Ever since it arrived on the scene as part of the California Design exhibition, I have been thinking about that happy-yellow beautifully streamlined surfboard on display in all of its full glory.
Something about feeling cooped up all the long winter makes me want to metaphorically ride a wave somewhere in the sun. Equally imprinted on my mind is an exuberant drawing of an aloe plant on hyper-growth created by Gloucester-based artist Jon Sarkin. Both of these seemingly disparate things, swirling in my mind, drive me to wonder what they could possibly have in common, if any.
One of the ways we engage students in the museum is having them make connections between what they see and experience here with something in their own lives. So here goes my unconventional version….
Tucked away just off main street in Gloucester one recent cold gloomy evening, I stepped into a celebration of the opening of Sarkin’s most recent work. Through the steam from the beehive of activity, the Law & Water Gallery was alive like a hothouse on display. Drawing on the aloe plant as a driving force, Sarkin’s work pulsates with a different kind of life-force energy, at times meditatively soothing, yet tittering on the edge, his use of line and color melodically repetitive, revealing a je ne sais quoi complexity.
I leave the gallery wanting to return, wondering …Can art heal the creator/artist and in turn be healing to the viewer? Does art always need to be verbally dissected or can it just be experienced in the act of visual absorption?
I surf the net (pun not intended). Throughout the world, the aloe plant has long been associated with the extraordinary power to heal. Known as a fierce survivor of intense climatic change and extreme conditions, aloe has the ability to heal itself. Given Sarkin’s mixed-blessings journey as an artist, Aloe be thy name, the title of the show, seems a poignant metaphor.
Like many artists, Sarkin has a particular compulsion to draw, yet his urge developed after a brain injury and is one of bittersweet necessity.
In Sarkin’s biography, published in 2011, Pulitzer award-winning author Amy Ellis Nutt outlines Sarkin’s incredible soul searching journey from “brain trauma to artistic triumph” while interweaving pivotal moments in the history of neuroscience. In her book, Shadows Bright as Glass, Nutt states that Sarkin’s brain, no longer following the visual rules for seamless perception and prioritization of processing information, “tried to assemble new stories from fractured bits of his vision that didn’t always make sense.”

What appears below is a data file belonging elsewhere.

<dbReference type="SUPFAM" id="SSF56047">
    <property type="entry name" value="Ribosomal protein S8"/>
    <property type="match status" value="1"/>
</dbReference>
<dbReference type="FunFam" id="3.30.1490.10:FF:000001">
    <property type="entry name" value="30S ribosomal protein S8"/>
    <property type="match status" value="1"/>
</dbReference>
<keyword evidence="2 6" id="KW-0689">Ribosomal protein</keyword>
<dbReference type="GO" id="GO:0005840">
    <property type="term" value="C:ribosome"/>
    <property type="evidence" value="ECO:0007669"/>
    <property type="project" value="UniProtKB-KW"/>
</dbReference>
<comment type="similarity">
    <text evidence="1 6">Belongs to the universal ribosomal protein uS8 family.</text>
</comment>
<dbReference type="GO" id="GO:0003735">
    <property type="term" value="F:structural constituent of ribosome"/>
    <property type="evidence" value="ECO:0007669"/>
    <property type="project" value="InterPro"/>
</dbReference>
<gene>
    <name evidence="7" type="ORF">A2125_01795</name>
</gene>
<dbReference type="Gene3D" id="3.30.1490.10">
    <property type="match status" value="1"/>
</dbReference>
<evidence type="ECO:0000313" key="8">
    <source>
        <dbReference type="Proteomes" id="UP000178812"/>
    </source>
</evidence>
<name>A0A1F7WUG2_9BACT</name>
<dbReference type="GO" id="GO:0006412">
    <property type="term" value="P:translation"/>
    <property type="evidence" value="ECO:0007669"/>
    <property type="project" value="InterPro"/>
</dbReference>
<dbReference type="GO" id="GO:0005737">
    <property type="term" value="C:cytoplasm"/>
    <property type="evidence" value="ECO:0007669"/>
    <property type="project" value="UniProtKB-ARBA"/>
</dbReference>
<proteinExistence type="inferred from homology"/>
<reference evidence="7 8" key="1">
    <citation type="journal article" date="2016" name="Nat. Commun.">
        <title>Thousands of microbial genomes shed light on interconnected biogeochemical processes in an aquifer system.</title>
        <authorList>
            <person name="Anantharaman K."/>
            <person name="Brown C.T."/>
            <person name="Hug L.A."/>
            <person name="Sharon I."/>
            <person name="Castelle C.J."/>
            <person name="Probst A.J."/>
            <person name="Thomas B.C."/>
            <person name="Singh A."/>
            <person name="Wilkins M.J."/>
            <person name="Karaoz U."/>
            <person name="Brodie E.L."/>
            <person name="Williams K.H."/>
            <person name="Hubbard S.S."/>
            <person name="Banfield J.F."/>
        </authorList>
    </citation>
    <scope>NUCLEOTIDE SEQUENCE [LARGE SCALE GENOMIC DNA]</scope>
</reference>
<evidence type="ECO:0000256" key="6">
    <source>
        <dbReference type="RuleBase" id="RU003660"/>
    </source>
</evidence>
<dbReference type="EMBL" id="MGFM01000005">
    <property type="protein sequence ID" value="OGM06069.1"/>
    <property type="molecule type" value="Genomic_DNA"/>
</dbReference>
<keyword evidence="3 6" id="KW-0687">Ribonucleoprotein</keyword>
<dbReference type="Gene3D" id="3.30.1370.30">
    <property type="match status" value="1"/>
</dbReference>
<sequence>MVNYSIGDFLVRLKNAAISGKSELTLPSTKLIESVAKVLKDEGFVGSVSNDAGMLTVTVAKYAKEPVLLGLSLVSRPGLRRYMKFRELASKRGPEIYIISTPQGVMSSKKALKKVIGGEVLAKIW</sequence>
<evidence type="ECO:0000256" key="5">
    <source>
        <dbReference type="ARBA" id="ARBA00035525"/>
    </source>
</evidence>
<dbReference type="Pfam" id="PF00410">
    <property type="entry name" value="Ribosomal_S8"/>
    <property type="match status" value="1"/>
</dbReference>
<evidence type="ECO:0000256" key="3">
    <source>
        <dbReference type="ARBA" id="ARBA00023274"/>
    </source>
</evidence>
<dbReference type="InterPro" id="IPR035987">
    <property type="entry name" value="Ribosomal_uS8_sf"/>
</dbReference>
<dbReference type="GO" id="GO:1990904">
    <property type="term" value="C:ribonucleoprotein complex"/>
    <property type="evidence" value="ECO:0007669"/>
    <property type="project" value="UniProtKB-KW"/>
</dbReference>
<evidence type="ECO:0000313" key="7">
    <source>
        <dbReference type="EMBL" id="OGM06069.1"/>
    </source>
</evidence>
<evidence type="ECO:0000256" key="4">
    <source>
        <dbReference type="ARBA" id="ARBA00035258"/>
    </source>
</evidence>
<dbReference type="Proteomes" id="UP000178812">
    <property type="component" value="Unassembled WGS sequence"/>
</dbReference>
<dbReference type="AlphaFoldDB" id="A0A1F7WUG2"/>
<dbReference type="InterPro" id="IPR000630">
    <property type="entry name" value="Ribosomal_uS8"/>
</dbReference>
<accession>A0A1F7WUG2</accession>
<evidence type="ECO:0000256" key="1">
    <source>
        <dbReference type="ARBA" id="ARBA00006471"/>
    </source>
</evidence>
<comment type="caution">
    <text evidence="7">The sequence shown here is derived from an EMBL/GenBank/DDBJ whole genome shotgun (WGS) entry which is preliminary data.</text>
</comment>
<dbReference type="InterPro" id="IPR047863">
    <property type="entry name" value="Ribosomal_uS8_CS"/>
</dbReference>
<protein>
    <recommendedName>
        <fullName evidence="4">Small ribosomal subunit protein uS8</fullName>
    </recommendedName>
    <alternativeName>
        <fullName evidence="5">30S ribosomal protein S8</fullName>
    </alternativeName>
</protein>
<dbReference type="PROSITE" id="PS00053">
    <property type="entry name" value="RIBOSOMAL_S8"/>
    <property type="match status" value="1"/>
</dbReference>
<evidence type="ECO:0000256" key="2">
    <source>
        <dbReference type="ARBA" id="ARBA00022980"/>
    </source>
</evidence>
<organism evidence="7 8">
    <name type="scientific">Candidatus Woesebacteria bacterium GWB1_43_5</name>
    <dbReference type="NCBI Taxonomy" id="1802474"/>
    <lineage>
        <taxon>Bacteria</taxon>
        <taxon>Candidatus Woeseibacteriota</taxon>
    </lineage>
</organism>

His journey into art making became a “relentless quest for the right words and pictures to unlock the secrets of how to live this strange new life.” Nutt surmises that Sarkin’s unfiltered sense of immediacy is similar to what artists like Monet were trying to capture –- to document an experience or moment as it is happening.
Sarkin describes his studio time as being “in the zone” (a creative mental state void of negative thought also known as being “in the flow”). His resulting work is a “stream of consciousness,” depicting the rollercoaster ride of his inner life. Check out Sarkin’s compelling profile, featured as part of Cape Ann TV’s Portrait Series.
Best-selling author and acclaimed journalist Steven Kotler knows firsthand how unseen opportunities can arise when hitting rock bottom. After years of suffering from Lyme disease, a friend encouraged him to try surfing — an activity that changed his life. He became conscious of a different state of consciousness and began to question what exactly was going on in his mind while riding that wave. His drive to know why eventually led him to explore the neuroscience of the state of flow.
In his newly-released, groundbreaking book The Rise of Superman: Decoding the Science of Ultimate Human Performance, Kotler explores the science behind what enables high performance athletes to perform and most importantly reveals how “flow” as an optimal state of consciousness can enable anyone to perform and feel their best. Check out this 60- minute discussion with Kotler on The Unmistakable Creative Podcast: Candid Conversations with Creative Entrepreneurs and Insanely Interesting People.
Kotler states that “flow massively amps up creativity” as parts of the pre-frontal cortex and deactivates one’s “inner critic” – that governor that keeps you doubting your ideas. When turned off, we “can enable those ideas to spiral and flow.”
Photographer Chase Jarvis points out on the book’s website how flow heightens “outside of the box” lateral thinking — the ability the brain has of linking tangible ideas together into something new.
“When you’re in a flow state, it begets creativity, and then creativity in turn begets more flow.”
Kotler’s life-changing experience has led him to ultimately “cut out the noise” and focus on the core things in life that mean the most. Most admirably, Sarkin’s fierce determination to ride the wave of circumstance has positioned him to tap into his creative self in a refreshingly unfettered, non-judgmental way.
A recent 19-minute TED talk features Mihaly Csikszentmihalyi, a leading researcher in positive psychology who has devoted his life to studying what makes people truly happy: “When we are involved in [creativity], we feel that we are living more fully than during the rest of life.” He is known as the architect of the notion of “flow” — the creative moment when a person is completely involved in an activity for its own sake.